If you have paid attention to Second Amendment litigation over the past decade, you have become familiar with the two-step framework. Under this framework, those challenging gun control laws usually prevail at step one, and lose at step two. The specifics are largely unimportant for the reasons that Judge VanDyke explained. And, over the past decade, there has been a mountain of scholarship that have endorsed the two-step test. During this time, the Supreme Court was asked over and over again to clarify the proper standard under Heller. And time and again, the answer was “cert denied.”
Now, New York State Rifle & Pistol v. Bruen has bid farewell to the two-step test. And it did so very, very briskly:
In the years since, the Courts of Appeals have coalesced around a “two-step” framework for analyzing Second Amendment challenges that combines history with means-end scrutiny. Today, we decline to adopt that two-part approach. . . . Despite the popularity of this two-step approach, it is one step too many. Step one of the predominant framework is broadly consistent with Heller, which demands a test rooted in the Second Amendment’s text, as informed by history. But Heller and McDonald do not support applying means-end scrutiny in the Second Amendment context. Instead, the government must affirmatively prove that its firearms regulation is part of the historical tradition that delimits the outer bounds of the right to keep and bear arms.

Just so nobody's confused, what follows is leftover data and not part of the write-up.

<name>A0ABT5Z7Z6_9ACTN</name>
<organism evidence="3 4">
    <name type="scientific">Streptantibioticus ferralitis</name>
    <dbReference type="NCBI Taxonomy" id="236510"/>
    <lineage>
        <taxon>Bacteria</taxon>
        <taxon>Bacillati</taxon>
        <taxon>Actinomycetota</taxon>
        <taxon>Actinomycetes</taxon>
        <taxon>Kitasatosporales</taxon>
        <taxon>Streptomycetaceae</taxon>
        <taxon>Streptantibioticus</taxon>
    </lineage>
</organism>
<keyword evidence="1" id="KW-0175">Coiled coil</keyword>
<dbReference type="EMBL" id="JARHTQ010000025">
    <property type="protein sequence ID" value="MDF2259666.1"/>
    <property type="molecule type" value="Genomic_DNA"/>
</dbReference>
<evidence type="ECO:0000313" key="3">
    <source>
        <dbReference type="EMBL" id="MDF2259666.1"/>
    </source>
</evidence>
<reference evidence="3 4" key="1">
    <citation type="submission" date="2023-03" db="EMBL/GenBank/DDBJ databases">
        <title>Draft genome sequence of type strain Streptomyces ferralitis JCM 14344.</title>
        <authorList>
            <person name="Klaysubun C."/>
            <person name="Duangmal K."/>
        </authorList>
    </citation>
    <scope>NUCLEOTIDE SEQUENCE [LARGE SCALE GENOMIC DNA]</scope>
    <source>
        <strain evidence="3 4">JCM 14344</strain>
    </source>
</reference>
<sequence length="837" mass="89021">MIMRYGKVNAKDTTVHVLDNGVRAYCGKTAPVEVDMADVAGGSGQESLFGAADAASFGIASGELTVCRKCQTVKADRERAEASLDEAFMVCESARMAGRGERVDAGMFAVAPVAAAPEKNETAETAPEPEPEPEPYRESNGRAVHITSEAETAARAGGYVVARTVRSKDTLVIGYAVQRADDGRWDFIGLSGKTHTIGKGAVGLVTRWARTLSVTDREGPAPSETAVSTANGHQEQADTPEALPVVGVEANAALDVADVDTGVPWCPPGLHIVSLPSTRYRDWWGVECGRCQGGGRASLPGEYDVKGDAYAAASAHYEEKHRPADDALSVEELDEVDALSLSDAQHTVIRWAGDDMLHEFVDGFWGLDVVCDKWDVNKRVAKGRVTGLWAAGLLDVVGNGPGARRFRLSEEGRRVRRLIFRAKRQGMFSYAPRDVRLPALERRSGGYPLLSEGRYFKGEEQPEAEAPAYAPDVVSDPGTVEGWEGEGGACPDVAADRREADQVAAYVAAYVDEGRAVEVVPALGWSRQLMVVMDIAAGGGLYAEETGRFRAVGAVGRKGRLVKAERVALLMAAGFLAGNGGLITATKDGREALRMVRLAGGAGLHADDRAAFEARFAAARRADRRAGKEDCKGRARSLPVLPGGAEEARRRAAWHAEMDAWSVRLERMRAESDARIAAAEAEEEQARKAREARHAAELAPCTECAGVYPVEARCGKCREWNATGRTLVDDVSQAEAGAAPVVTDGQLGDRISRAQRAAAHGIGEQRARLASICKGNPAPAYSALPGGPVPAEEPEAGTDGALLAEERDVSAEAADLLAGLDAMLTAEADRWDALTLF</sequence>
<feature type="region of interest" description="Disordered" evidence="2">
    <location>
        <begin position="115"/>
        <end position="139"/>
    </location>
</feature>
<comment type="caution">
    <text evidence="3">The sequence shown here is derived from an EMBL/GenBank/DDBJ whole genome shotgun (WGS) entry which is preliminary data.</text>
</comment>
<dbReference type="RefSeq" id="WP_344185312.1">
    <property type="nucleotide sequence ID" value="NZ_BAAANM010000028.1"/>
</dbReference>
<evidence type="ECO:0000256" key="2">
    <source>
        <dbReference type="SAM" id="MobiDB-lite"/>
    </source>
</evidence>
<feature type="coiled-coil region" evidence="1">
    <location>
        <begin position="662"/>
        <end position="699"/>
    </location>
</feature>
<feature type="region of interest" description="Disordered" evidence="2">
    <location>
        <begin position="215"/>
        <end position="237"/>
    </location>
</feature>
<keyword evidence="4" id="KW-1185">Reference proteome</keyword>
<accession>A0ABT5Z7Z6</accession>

I haven’t checked Westlaw, but this paragraph probably placed red flags on dozens of circuit court cases. And almost all Second Amendment scholarship that was premised on the two-factor test has now been vitiated.
The lower courts are going to scramble, and try to find language in the majority, and in Justice Kavanaugh’s concurrence, to stick to their old ways. But it will be much tougher.